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Two small planes collide in midair

Two small planes collided in midair Sunday near Anchorage, Alaska, killing all five people aboard, officials said.
Clint Johnson, with the National Transportation and Safety Board, looks over one of the planes involved in Sunday's midair collision at Palmer Hayfield in Wasilla, Alaska.Al Grillo / AP
/ Source: The Associated Press

Two small planes collided midair Sunday about 20 miles north of Anchorage, killing all five people aboard, officials said.

A man and his three children in a Cessna 170B and the pilot of a Cessna 172 were killed in the wreck just after noon, according to National Transportation Safety Board investigator Clint Johnson. Both were single-engine fixed wing aircraft manufactured in 1955, state troopers said.

The planes were flying at altitudes between 500 and 800 feet when they collided above the Palmer Hay Flats in a remote area about 10 miles south of Wasilla.

“It appears that the westbound aircraft apparently saw the other aircraft at the last moment, tried to avoid the collision, but unfortunately that didn’t work,” said Johnson, who did not identify which plane that was.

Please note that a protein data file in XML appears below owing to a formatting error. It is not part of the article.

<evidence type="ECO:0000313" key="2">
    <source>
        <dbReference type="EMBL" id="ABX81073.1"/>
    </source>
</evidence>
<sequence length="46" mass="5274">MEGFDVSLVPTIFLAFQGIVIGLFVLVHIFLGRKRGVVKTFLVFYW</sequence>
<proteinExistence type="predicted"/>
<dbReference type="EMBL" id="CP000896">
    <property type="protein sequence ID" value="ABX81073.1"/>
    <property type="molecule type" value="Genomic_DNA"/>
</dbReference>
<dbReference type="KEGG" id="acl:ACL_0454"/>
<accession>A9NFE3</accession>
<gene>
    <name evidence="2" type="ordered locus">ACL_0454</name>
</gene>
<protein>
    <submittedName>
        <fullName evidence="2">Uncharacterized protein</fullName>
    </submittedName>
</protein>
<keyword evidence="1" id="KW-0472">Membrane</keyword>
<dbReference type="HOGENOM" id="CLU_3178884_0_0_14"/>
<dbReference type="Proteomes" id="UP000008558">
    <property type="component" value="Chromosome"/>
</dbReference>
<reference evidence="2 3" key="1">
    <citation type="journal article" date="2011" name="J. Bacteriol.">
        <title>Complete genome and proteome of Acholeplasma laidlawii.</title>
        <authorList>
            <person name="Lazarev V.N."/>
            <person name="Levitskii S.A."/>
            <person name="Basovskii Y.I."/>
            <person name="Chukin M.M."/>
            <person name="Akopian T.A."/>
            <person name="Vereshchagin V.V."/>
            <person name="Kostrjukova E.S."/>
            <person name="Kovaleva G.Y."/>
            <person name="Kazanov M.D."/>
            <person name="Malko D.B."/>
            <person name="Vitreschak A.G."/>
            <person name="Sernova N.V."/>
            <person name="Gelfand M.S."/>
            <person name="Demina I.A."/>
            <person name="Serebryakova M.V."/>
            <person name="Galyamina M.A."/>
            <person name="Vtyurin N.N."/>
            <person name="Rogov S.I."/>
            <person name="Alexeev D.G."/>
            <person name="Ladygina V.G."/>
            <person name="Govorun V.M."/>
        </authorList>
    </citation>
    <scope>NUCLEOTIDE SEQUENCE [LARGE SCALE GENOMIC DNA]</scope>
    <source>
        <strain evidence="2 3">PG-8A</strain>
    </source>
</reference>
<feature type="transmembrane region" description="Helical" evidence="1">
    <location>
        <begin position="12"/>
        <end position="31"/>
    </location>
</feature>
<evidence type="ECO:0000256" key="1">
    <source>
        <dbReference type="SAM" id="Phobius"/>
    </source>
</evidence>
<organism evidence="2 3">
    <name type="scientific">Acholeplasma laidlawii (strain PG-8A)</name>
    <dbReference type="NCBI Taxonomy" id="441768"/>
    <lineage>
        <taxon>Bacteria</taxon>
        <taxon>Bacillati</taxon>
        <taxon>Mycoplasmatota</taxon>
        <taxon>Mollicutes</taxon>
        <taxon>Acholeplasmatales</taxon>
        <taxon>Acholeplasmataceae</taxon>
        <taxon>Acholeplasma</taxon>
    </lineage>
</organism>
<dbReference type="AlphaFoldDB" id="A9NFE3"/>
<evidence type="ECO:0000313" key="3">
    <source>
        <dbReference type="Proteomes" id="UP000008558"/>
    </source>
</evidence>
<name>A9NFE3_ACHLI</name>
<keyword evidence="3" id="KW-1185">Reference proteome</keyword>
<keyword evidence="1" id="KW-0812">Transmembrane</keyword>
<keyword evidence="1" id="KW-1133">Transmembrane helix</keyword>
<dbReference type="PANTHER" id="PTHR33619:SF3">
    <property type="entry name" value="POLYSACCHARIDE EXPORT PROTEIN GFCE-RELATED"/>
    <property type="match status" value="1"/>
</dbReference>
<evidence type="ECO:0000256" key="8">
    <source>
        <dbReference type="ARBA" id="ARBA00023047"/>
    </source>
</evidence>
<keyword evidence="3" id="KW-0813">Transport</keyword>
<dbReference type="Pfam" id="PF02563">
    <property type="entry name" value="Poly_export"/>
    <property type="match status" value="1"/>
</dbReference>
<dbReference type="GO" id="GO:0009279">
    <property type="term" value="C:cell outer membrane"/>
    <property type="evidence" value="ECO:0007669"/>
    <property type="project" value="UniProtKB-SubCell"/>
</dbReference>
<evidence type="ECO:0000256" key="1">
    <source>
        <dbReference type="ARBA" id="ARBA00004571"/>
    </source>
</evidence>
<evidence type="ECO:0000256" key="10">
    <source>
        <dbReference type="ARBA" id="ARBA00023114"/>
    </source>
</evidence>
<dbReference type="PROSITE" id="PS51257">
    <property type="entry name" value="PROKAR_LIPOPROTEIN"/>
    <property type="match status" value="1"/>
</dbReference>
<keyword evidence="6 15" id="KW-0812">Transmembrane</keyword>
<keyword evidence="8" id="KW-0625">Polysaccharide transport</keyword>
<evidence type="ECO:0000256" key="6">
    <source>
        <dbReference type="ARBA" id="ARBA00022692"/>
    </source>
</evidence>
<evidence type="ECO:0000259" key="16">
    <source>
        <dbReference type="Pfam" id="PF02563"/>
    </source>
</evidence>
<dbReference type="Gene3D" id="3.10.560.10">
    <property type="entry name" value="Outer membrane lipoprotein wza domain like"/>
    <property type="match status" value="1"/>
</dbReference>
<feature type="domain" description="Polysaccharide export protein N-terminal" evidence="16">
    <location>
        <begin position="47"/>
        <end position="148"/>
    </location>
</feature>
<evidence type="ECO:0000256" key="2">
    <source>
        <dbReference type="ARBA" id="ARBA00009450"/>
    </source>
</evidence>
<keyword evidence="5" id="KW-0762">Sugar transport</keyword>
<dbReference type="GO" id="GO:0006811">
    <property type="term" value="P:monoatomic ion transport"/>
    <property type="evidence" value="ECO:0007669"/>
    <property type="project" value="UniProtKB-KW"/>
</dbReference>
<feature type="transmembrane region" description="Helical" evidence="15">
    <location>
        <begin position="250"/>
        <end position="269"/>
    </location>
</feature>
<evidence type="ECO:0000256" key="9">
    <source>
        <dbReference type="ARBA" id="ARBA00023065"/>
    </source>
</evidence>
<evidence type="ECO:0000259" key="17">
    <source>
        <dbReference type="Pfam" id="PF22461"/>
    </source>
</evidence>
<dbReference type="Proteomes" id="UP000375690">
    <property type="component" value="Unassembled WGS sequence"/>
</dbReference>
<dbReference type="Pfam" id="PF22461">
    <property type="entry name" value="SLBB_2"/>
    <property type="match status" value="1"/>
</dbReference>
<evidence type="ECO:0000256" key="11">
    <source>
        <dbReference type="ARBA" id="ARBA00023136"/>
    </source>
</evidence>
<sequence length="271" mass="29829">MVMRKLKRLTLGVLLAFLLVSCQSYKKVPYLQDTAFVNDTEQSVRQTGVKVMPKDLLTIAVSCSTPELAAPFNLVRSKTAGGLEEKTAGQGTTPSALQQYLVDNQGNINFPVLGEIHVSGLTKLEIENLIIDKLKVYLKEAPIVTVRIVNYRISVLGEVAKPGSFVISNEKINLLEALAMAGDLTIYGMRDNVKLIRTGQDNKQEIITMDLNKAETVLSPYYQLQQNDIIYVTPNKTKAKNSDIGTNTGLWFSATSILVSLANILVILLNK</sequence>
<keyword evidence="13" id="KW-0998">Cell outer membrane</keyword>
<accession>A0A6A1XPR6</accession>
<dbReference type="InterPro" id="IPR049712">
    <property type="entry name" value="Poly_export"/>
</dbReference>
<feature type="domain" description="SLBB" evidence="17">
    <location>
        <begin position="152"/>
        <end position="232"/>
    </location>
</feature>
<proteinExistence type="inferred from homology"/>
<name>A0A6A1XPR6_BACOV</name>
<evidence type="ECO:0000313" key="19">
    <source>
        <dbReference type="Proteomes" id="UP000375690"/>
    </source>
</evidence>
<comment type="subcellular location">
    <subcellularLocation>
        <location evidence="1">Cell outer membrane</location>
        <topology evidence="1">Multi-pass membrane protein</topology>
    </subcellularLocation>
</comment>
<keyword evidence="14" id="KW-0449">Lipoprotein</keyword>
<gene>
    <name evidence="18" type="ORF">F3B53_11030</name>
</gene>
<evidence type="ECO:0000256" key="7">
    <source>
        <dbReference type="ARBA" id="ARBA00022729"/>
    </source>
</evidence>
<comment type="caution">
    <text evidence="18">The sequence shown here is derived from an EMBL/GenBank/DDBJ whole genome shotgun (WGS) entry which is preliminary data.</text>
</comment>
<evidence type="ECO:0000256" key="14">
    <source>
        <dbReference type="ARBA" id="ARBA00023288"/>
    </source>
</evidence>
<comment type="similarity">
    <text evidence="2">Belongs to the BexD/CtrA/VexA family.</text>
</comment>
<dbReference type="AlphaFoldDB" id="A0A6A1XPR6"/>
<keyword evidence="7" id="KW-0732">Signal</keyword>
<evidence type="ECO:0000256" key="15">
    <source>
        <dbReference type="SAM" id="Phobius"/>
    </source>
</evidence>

Don Grant, who lives near the crash site, said he was outside when he heard a thud. He looked up to see the planes come plummeting down.

“I only recall hearing one sound when they hit the ground, so I’m pretty sure they hit at the same time,” he said.

Killed were David Beauregard, 45, of Wasilla, and his three children: Ryan, 16, Conner, 13, and Remi, 9, troopers spokesman Greg Wilkinson said. The second pilot, William Smoke, 55, of Chugiak, was also killed, he said.

Rescuers found the planes about 500 feet from each other. Getting to the crash required using all-terrain vehicles, said fire chief Jack Krill.

Johnson said arrangements were being made to retrieve the wreckage and continue an investigation into what caused the crash.